• This striking larval resemblance led Johannes Muller and Bateson to suggest a common ancestry for the echinoderms and the hemichordates.
  • But presence of apical plate with eye, spots in tornaria larva raises doubts about the common ancestry of echinodermates and hemichordates Garstang and de Beer proposed the Neotenous larva theory .suggesting that probably the auricularia larva of echinoderms became sexually mature and later this neotenic larva gave rise to the chordates.

Garstrong (1894) imagined that if ciliated bands together with underlying nervous tissue of auricularia larva of echinodermates, concentrates to form ridges leaving a groove between them and if lips of the groove fuses subsequently, it will give rise tube. It will resamble with the nervous system of chordates.

Cambrian and ordovician fossil records of Carpoid echinoderms lead Torsten and Gislen to assume that Carapoid echinoderms might have evolved from tornaria like creatures which have begun to settle down to lead sedentary life. The water vascular system might have developed out of ciliated grooves of these creatures. Besides this, it was also claimed that in the lower silurian period, one carapoid echinoderm had the calyx perforated by a series of 16 small apertures. These apertures can be compared with the gill-slits of Branchiostoma.

ORIGIN OF CHORDATA​ (PROTOCHORDATA AND EUCHORDATA)
Similarity of laival fauns of echinoderms and hemichordates has lent support to the idea that both came from a common ancestor.

Hemichordate ancestry

There is a strong suggestive evidence that the early evolutionary stage of Deuterostomia group was sessile or sedentary. The pharynx perforated by gill-slits, a characteristic feature of chordates, is also a likely adaptation to sedentary habit. No doubt, hemichordates are sedentary and have pharyngeal gill slits and a hollow dorsal nerve cord. But the presence of a true notochord is doubtful and their adult body plan is quite different from vertebrates. Therefore the prospects of some hemichordate as a likely ancestor of vertebrates seems to be impossible so that they are put under a separate phylum of their own.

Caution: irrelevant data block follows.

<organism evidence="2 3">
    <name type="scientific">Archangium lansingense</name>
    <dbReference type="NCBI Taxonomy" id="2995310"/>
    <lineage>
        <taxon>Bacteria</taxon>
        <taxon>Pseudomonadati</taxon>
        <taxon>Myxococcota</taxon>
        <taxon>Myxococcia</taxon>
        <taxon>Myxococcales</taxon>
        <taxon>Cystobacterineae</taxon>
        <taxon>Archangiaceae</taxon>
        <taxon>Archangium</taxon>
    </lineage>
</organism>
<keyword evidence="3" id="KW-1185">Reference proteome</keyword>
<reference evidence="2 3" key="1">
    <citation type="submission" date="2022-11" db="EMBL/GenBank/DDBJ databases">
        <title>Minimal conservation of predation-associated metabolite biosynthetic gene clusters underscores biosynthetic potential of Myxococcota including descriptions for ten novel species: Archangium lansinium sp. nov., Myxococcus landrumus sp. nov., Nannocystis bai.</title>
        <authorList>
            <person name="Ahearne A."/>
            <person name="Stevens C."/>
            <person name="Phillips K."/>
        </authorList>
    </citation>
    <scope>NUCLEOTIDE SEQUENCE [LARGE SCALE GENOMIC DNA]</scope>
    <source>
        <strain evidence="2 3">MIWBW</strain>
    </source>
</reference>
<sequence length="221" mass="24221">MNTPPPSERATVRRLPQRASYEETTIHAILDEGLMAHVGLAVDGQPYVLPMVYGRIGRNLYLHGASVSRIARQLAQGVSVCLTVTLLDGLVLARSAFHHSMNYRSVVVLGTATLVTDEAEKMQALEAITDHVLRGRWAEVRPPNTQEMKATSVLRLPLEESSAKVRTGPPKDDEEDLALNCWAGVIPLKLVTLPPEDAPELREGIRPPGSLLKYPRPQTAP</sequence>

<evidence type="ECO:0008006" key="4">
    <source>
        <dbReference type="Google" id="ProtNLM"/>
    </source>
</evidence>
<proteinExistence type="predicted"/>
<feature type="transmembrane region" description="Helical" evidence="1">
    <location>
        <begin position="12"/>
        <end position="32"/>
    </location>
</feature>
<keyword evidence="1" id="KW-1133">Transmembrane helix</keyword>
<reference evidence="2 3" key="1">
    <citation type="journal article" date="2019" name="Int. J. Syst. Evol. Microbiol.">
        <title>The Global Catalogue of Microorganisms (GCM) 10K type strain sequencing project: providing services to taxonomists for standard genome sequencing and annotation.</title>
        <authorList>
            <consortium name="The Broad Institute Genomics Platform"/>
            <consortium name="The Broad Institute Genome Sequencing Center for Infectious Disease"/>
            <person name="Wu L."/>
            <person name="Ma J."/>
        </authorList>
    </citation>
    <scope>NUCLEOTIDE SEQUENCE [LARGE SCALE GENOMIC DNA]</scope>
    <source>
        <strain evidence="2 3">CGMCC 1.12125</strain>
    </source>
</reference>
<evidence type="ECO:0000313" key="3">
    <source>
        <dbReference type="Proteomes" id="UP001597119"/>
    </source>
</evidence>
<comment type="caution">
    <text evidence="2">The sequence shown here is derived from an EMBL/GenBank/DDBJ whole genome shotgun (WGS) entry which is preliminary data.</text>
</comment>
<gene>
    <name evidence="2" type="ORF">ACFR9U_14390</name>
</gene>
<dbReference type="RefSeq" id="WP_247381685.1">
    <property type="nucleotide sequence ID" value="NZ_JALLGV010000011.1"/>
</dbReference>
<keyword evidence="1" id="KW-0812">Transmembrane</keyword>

Urochordate ancestry

The urochordate or ascidian theory of vertebrate origin was advocated by W. Garstang in 1928 and later elaborated by N.J. Berrill (1955) in his book. “Origin of Vertebrates”, Romer (1959) and others. The adult tunicates or ascidians reflect the primitive sessile marine and filter feeding condition of the ancestral chordates. But their body plans are so divergent that it is impossible to imagine a direct evolutionary transformation of an adult ascidian into a vertebrate.

On the other hand, the ascidian larvae are tadpole-like, elongated, bilaterally symmetrical and free-swimming creatures with pharyngeal gill-slits, notochord, dorsal hollow nerve tube, and a muscular postanal tail. They represent only slightly modified living caricature of the ancestral chordate that gave rise to the vertebrate line of evolution. According to this theory. certain of these larvae failed to metamorphose into adults, but became neotenous, that is, sexually mature by developing gonads precociously, and later evolved into the cephalochordates and vertebrates. The sessile nature of life of the primitive chordate ancestory, pterobranch hemichordates and primitive echinoderms by the workers is considered resulting from common ancestry.

However, the ascidian theory of chordate origin does not seem to be perfect. The principal drawback is that the theory considers sessile urochordates to be ancestral to chordates. Whereas, they are highly specialized because sessilitv is a specialized condition wherever it occurs in the Animal Kingdom.

Cephalochordate ancestry

The cephalochordates, particularly the lancelets (Branchiostoma lanceolatum) are an interesting group of animals. They possess the three basic , chordate features in diagrammatic form. According to Colbert, the living Amphioxus (Branchiostoma) answers the logical structure of a model prevertebrate. Homer Smith’s reconstruction of the hypothetical protovertebrate in his book, From Fish to Philosopher (1953), also greatly resembles Amphioxus.